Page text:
A foreign student a native story and Bob Dylan’s godly voice are just the first three elements and intriguing reasons why Yoshihiro Nakamura’s movie will glue you to the screen…
It must be cold upnorth in Sendai, the early morning adds a foggy feeling to the whole town, a place where you must eat your barbecued tongue, a restaurant specialty. Shiina (Gaku Hamada, Fish Story, Golden Slumber, See You Tomorrow, Everyone) is arrived just a few hours ago, enough time to be bothered by his parents about tongues to eat and neighbours to greet, even if he still hadn’t got the time to unpack his stuff before starting to attend his Law courses at the university.
Soon we understand that Sendai is not foggy, but the lives of those met by Shiina are. In his new residence he meets Kawasaki (Eita, Memories of Matsuko, Hara-Kiri: Death of a Samurai), a strange guy who would like to steal a really expensive dictionary, the Kanji Garden, for his neighbour’s (Shiina) neighbour, a buthanese guy who still cannot read and speak Japanese properly. In that precise moment Shiina should have left his neighbour apartment and start concentrating on his studies, but the voice of God had seized him.
Yoshihiro Nakamura’s The Foreign Duck, The Native Duck and God in a Coin Locker will soon be released by Third Window Films, a six years old movie which is going to be one of your personal favorite ‘dramadies’. A simple story, narrated first from Shiina’s point of view, than from Kawasaki’s one, is a comedy about trusting people and a drama about the difficulty of trusting someone’s vision.
Nakamura directs his sixth movie focusing on what could a guy think of what another one is telling him, what a few words said by a friend, or in this case, a neighbour, could be seen in his mind: that’s why we’re transported in a second world made out of Shiina’s imagination, incomplete and without colors which is resembling the whole story about the buthanese man and Kawasaki’s ex-girlfriend Kotomi. A smart idea for a movie that lasts almost two hours, an escamotage taken out of the director’s hat to help the audience to participate.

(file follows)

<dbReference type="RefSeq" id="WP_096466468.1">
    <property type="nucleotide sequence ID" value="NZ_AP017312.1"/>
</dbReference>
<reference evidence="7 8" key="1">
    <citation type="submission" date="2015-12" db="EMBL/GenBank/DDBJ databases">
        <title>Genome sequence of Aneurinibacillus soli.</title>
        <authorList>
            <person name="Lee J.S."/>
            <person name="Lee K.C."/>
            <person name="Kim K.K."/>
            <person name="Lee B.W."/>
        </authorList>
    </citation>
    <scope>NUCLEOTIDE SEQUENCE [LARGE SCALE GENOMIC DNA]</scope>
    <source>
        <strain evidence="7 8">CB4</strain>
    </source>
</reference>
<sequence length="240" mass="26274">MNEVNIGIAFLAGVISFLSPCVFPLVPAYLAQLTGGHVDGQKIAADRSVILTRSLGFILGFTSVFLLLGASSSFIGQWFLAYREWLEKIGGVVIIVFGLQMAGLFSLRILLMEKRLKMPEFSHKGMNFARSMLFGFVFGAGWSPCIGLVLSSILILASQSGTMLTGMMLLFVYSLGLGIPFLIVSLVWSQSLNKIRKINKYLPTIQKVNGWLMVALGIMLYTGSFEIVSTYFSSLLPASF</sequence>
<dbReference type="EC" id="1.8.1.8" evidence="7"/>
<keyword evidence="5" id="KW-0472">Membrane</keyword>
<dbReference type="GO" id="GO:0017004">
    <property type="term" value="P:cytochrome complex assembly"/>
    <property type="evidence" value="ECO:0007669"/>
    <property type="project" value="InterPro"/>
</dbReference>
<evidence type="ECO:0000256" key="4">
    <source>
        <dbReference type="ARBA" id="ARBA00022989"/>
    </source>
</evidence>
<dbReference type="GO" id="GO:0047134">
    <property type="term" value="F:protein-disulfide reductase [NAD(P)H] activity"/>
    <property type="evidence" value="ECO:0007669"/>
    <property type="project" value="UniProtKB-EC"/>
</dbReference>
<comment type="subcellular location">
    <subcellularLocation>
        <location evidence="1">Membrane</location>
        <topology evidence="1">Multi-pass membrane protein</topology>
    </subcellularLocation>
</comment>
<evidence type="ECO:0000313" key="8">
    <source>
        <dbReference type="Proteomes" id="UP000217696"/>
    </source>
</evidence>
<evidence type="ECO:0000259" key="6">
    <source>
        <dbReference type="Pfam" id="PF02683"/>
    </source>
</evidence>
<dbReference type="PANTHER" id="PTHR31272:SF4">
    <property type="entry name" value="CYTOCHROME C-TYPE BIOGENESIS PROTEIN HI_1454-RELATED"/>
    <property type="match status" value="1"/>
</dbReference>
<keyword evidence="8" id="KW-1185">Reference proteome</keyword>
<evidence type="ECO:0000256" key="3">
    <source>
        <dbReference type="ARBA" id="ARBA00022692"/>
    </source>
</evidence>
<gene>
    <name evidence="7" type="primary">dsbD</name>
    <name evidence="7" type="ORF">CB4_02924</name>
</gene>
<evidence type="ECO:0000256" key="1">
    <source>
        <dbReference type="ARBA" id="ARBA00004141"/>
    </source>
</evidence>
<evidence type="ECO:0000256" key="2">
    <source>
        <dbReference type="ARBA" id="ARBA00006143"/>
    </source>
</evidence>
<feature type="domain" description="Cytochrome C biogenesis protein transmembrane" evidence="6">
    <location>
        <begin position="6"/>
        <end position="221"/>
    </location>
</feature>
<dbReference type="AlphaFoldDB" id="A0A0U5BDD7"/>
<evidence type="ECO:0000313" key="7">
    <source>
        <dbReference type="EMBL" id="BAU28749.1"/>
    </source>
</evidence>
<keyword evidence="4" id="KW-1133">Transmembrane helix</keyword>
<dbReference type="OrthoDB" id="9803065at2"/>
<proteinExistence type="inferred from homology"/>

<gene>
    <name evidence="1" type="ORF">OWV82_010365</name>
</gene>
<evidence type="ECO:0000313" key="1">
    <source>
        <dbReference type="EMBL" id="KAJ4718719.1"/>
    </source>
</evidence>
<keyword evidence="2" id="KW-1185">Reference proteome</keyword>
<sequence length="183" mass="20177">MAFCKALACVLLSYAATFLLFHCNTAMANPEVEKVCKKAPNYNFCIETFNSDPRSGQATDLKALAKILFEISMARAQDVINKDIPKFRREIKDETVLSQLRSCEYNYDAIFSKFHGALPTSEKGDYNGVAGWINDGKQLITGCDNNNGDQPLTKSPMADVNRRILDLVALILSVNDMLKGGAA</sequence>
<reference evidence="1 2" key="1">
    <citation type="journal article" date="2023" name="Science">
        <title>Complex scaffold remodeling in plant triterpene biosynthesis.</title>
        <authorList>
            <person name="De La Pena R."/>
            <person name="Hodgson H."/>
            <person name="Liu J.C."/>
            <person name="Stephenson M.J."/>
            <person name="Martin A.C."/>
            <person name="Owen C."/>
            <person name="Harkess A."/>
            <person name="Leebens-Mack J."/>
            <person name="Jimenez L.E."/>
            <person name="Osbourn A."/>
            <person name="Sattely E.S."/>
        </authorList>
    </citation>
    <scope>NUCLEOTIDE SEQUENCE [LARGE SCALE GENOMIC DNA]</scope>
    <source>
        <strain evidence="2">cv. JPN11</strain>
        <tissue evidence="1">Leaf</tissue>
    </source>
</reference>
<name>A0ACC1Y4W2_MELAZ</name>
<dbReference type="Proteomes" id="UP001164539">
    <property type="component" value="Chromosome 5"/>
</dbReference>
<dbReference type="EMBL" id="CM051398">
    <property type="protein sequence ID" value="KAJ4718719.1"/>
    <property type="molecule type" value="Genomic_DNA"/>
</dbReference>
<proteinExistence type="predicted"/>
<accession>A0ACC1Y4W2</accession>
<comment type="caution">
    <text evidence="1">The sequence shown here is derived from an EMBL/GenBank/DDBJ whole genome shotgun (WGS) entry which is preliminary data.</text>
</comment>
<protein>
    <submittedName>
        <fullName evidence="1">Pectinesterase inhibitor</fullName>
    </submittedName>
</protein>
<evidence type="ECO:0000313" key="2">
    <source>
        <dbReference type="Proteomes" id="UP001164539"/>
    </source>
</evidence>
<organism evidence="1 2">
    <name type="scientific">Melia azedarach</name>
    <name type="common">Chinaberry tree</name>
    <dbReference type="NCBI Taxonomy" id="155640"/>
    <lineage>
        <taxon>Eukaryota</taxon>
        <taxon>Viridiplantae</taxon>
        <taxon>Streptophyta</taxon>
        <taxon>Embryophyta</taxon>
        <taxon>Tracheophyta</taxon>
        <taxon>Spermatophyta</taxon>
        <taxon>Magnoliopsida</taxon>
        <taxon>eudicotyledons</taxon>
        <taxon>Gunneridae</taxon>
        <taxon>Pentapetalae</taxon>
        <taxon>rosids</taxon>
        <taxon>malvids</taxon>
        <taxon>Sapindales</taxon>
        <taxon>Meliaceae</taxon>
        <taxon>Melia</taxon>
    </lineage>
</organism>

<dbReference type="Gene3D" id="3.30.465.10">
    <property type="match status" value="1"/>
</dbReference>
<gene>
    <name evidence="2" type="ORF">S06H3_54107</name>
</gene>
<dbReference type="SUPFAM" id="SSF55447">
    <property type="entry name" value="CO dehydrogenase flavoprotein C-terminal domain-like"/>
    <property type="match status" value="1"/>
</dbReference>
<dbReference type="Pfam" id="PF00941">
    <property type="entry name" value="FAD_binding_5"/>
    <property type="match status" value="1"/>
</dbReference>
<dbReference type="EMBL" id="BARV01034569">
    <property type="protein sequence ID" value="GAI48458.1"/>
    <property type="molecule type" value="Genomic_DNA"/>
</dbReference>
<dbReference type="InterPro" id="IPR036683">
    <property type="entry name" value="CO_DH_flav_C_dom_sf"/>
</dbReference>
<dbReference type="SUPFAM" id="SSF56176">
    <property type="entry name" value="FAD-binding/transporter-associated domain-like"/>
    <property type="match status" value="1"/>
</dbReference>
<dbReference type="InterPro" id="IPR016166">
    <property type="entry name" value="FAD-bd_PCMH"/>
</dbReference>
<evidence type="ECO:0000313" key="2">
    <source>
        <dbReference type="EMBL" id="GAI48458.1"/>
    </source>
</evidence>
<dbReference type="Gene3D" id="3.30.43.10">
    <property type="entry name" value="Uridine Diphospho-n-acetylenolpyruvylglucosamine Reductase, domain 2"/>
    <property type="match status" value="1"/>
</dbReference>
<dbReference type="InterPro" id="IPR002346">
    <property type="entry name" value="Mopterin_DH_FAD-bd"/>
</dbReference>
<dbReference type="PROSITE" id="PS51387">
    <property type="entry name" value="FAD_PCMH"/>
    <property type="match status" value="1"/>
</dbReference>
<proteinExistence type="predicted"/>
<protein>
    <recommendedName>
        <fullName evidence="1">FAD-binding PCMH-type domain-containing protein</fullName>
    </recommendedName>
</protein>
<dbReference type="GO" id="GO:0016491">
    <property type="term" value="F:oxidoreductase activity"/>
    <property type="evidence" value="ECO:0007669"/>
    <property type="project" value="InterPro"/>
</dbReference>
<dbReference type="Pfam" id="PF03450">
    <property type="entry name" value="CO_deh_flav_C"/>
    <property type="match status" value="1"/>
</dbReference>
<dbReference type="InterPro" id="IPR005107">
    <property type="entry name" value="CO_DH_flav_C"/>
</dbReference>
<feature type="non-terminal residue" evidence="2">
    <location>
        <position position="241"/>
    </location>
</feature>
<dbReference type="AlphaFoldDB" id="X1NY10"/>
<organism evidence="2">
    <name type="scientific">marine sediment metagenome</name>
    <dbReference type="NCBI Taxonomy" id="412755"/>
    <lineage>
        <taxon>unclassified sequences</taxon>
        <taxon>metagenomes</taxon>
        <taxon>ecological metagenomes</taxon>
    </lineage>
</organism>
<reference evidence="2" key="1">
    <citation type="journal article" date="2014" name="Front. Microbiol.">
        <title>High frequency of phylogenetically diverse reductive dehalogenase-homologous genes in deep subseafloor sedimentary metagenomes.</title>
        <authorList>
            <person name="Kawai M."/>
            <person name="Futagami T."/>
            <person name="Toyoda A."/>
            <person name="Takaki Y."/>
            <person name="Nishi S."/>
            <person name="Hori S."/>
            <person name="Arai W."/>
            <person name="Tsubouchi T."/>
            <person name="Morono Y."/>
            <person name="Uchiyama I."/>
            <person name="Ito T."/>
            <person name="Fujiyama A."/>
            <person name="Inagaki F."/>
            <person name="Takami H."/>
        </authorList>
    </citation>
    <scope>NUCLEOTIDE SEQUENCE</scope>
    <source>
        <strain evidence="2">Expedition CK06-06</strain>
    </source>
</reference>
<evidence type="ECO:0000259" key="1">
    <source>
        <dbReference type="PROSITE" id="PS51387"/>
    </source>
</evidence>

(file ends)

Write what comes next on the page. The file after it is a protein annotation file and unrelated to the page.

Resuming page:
In fact it’s a movie with a handful of characters: there’s Shiina, his neighbour Kawasaki, the Buthanese, the pet-owner shop Reiko (Nene Otsuka, Swallowtail Butterfly, I Wish), the nice young lady Kotomi (Megumi Seki, Sword of Desperation) and then there’s us, another person involved in these mysterious Sendai’s affairs without even knowing or really understanding that we’re taking part in it. Clever in its own writing part, The Foreign Duck resembles one of those old novels published chapter by chapter on the newspapers, like an Arthur Conan Doyle Sherlock Holmes’ book, in which the resolution of the case need as much pages or minutes, as the investigation does.
It is slow paced as our movements could be when we’re surprised by the appearance of something familiar on our road, one of those came out from God’s writings, not the Bible, but Bob Dylan’s lyrics, the real connection between everyone seen in The Foreign Duck. The audience is there, together with everyone and without realizing it, everyone of us will find themselves whispering Blowin’ in the Wind together with Shiina right from the start of the movie.
Engaging and compelling, Nakamura’s efforts are clear in every single shot of his tale of foreign and native ducks, not a scene looks boring or emptied of any kind of meaning, everything has the aim to make us feel the cold and warmth of each lost soul. By watching The Foreign Duck it becomes clear how Nakamura’s become a really good storyteller, director of such good movies as A Fish Story and Golden Slumber: with just three elements he wrote a huge movie to which you won’t be able to resist to falling in love with.
The Foreign Duck, The Native Duck and God in a Coin Locker is released on UK DVD on Monday 14 January by Third Window Films.
Home media details
Distributor:Third Window Films (UK)
Edition: DVD (2013)
Another solid release from Third Window, includes a 'proper' selection of extras with a 35 minute 'Making Of', Deleted Scenes, Theatrical Trailer